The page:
Steel-Driven Warfare and Weaponry

STEEL MATTERS

From its genesis in the smithies of medieval Europe, throughout the years of the Industrial Revolution, to the achievements of today’s innovative technology, steel has been one of the greatest means of conquest throughout the course of human history.

The human capacity to change mineral ores into useful materials has unquestionably shaped civilization as we know it, particularly in terms of warfare. In the past, societies armed with advanced metal technologies almost always had the upper hand in battle and of all the materials utilized, steel has played one of the most vital roles. Steel has been a primary material for weaponry, for defensive armor and has even been the catalyst of some wars. Read on to find out more.

Maximus Steel: The Scissor
Posco_watermark_1022_v3It’s not surprising that steel has always been a predominant material in the production of weaponry, from long-bladed knives to rocket launchers. Of them, perhaps the most unusual device made from steel is that of the scissor. This peculiar object was most notably used in the arenas of the ancient Roman Empire by gladiators who were referred to by the same name.
Made from hardened steel, the scissor measured approximately one and a half feet long and weighed in at a surprisingly light three kilograms (six and a half pounds). At the bottom of the weapon, metal casing formed a long tube that covered the warrior’s forearm, enabling the weapon to conveniently block, parry and counterattack easily and efficiently. As the Romans enjoyed novelty and inventiveness in the arena, the scissor’s distinctive shape and design made it a crowd favorite.

Suits of Steel
450x670_1022Plate armor has long been used in warfare, beginning with the ancient Greeks and Romans. By the late Middle Ages, complete suits of plate armor had been developed. A single suit made from well-tempered steel weighed approximately 15–25 kilograms (33-55 pounds), but because the weight of the armor was spread evenly throughout the body, the wearer remained highly agile and was able to move freely. So much so that it was not uncommon for the majority of an army to fight on foot wearing full plate armor next to archers and crossbowmen. This was especially commonplace in the Western European armies of France and England during the Hundred Years War, the Wars of the Roses and the Italian Wars.
Body armor remained in use throughout the nineteenth century and into the beginning of World War I while makeshift steel armor that protected against shrapnel and early forms of ballistic vests began to be developed from the mid-nineteenth century. During World War II, steel plates were sewn into flak jackets, but were later replaced by more modern materials such as fiber-reinforced plastic in the 1950s. The synthetic fiber Kevlar was introduced in 1971, and most ballistic vests made since then have incorporated this material.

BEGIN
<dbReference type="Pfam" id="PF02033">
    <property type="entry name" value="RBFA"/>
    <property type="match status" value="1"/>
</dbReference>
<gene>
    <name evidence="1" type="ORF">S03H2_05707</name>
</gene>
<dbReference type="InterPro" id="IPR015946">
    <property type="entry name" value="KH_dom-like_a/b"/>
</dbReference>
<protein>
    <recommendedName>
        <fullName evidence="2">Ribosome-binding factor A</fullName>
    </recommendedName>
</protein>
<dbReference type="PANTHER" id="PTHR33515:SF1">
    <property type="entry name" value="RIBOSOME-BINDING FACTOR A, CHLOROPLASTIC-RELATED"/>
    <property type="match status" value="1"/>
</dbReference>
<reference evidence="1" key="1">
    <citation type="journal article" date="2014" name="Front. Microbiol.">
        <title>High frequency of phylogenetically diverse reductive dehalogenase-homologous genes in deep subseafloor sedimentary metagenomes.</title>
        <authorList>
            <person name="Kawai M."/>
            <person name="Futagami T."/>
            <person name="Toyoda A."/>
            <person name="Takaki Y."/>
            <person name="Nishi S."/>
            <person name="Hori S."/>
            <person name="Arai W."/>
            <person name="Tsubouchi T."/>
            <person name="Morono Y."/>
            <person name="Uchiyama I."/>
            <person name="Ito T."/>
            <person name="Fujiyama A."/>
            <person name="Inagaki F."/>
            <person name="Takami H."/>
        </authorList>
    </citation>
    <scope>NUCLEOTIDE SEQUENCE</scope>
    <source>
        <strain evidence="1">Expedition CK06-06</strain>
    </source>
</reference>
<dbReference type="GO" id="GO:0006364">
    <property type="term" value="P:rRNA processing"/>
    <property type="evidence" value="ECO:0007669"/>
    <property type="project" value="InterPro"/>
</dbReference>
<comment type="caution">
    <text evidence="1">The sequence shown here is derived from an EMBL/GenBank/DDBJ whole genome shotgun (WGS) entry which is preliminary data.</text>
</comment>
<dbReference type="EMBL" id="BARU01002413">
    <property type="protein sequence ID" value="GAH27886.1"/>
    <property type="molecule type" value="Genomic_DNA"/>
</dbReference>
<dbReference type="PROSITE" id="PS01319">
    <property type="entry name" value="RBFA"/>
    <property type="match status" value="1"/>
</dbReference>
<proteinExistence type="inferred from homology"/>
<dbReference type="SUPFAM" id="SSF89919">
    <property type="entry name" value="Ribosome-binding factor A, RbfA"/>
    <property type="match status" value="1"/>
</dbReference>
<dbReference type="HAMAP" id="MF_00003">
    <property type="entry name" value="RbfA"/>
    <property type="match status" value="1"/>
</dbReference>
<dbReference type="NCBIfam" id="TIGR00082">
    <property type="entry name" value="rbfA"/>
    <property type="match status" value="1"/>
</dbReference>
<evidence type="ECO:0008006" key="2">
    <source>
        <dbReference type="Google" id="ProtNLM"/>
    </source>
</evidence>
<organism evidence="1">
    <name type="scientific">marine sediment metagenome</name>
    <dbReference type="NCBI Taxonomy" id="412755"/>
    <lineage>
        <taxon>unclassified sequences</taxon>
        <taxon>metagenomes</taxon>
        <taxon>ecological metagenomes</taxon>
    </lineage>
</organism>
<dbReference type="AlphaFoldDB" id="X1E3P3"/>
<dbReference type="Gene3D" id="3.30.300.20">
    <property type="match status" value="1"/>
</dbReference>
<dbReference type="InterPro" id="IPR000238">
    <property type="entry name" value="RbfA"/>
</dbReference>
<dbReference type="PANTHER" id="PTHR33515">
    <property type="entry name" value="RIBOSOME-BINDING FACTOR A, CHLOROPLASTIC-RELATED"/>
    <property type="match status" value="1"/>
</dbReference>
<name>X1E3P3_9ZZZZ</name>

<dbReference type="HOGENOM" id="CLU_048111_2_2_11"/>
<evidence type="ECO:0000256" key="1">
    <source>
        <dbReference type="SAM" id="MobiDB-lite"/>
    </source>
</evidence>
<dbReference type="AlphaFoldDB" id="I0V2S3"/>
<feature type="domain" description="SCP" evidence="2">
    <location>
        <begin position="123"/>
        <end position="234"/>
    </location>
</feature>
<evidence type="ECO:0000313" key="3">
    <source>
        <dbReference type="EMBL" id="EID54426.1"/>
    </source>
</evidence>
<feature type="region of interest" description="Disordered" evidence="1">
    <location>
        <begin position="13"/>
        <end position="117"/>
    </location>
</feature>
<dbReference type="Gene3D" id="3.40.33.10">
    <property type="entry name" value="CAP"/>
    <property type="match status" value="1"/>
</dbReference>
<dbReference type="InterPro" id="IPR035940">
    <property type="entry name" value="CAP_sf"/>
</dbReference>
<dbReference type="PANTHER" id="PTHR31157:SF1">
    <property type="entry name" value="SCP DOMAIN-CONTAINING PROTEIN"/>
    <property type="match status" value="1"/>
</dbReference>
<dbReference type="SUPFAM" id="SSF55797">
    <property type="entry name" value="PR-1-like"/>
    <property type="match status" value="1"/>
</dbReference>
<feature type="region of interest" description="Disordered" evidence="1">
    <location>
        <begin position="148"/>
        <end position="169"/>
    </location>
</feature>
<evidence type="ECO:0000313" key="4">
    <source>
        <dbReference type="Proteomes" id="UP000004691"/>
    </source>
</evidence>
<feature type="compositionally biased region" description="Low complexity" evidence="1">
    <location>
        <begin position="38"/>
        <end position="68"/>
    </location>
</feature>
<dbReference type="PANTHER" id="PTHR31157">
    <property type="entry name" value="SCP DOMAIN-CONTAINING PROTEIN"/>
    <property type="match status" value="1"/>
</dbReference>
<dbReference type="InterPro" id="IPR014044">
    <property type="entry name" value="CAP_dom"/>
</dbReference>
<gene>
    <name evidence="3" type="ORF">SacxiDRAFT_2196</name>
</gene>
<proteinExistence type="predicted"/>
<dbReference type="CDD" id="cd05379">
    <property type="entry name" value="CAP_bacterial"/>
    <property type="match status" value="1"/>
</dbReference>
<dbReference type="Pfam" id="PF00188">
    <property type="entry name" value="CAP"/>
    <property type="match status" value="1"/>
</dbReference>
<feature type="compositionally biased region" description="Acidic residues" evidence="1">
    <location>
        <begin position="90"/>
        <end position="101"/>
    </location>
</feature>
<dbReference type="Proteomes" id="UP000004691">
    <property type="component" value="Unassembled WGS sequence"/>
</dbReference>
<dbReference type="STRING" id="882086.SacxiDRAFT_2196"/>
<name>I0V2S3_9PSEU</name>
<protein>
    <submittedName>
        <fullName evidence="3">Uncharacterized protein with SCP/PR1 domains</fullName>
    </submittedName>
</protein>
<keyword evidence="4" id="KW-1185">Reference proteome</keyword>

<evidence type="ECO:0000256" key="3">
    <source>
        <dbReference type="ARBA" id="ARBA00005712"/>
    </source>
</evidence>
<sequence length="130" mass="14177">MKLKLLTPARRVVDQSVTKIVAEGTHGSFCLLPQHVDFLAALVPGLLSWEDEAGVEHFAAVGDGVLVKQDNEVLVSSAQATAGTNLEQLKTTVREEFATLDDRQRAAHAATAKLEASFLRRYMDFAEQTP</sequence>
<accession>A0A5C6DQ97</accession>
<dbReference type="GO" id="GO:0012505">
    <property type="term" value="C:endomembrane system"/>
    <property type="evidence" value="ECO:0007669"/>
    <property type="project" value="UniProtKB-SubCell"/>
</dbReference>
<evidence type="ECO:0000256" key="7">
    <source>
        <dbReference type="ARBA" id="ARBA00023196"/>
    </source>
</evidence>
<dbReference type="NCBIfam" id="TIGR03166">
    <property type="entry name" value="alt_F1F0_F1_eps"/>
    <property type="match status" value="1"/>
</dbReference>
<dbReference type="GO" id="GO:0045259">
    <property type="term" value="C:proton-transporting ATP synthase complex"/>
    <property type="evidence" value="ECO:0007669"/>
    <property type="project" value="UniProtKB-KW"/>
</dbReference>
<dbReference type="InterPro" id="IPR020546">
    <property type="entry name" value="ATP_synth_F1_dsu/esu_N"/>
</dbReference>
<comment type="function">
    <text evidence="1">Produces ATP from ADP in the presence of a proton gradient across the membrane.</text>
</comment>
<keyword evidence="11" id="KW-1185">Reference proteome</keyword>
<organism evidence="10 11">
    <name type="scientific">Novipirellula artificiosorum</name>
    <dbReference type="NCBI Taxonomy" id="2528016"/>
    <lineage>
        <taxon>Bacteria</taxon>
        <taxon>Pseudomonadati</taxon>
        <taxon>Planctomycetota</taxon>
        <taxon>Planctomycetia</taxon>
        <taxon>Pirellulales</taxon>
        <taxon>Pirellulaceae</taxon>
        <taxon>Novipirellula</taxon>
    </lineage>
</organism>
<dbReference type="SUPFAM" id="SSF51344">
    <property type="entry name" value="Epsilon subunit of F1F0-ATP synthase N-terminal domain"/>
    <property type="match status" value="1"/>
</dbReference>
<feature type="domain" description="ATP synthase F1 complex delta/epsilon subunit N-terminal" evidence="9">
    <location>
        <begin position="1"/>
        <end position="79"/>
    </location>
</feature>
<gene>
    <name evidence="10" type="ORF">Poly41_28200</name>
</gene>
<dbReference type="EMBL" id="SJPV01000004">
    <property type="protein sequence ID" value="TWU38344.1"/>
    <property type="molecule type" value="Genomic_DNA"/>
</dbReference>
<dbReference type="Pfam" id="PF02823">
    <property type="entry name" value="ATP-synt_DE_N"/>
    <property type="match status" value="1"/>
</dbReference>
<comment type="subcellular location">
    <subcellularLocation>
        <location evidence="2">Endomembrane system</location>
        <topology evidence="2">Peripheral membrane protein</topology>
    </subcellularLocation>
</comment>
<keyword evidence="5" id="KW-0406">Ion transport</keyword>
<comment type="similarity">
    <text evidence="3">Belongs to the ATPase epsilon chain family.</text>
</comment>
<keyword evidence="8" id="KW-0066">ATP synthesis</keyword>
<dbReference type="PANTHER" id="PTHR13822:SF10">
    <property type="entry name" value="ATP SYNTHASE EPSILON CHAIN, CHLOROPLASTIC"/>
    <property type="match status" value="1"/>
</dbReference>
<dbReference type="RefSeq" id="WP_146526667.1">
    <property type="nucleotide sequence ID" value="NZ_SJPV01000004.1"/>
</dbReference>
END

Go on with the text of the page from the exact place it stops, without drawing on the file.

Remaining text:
Pearl Harbor: Japan’s Battle for Steel
When Japan invaded Manchuria in the 1930s, the Japanese were heavily dependent on American supplies of oil and metal to grow their industrializing economy, with American shipments accounting for some 80% of Japan’s oil and copper imports and almost half of its scrap metal imports. Over the following several years, the US tightened its economic grip, responding to growing Japanese aggression in China and Southeast Asia. America cut off supplies of aircraft materials in 1939; scrap steel in 1940; and machine tools, metal ore and oil in 1941.
Posco_watermark_1022_v2It was soon thereafter that Japan, agitated and desperate, sought to knock America out of the war and seize commodity assets in South Asia through the bombing of Pearl Harbor. Their plan, born out of strategic desperation, was successful but not the finishing blow Japan had forecasted. The US Navy’s Pacific carrier fleet was left untouched and American submarines were able to protect the oil wells of the East Indies from Japanese hands. Despite two decades of regret over World War I, America plunged headfirst into a destructive conflict.

 

 

The Iron Brigade: As Strong as Steel
Posco_watermark_1022_v1The Iron Brigade was an infantry brigade in the Union Army of the Potomac during the American Civil War. Famed for its unwavering discipline, distinctive uniform appearance and relentless fighting aptness, the Iron Brigade sustained the highest percentage of casualties of any brigade in the war. With associations of fighting men with iron dispositions, the title was given to a number of units in the Civil War and in later conflicts. The most famous of them, however, was the Iron Brigade of the West.
The nickname is said to have originated in 1862 during the all-Western brigade’s action at Turners Gap, during the Battle of South Mountain. Maj. Gen. Joseph Hooker, commanding I Corps, approached Army of the Potomac commander Maj. Gen. George B. McClellan, seeking orders. As the Western men proceeded up the National Road, forcing the Confederate line back, McClellan asked, “What troops are those fighting in the Pike?” When Hooker responded, McClellan noted that the brigade was surely one of the best in the world, stating, “They must be made of iron.” Legend has it that Hooker was so delighted that he rode off without his orders.

From its use in the arenas of ancient Rome to its importance on the battlefields of World War II, steel has been one of the greatest means of warfare throughout human history. Now, as our world strives to be a more peaceful planet, it is hopeful that steel will be used as a material to create bridges that bring our world together in harmony.

Discuss

  • Robert

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    • helloposco

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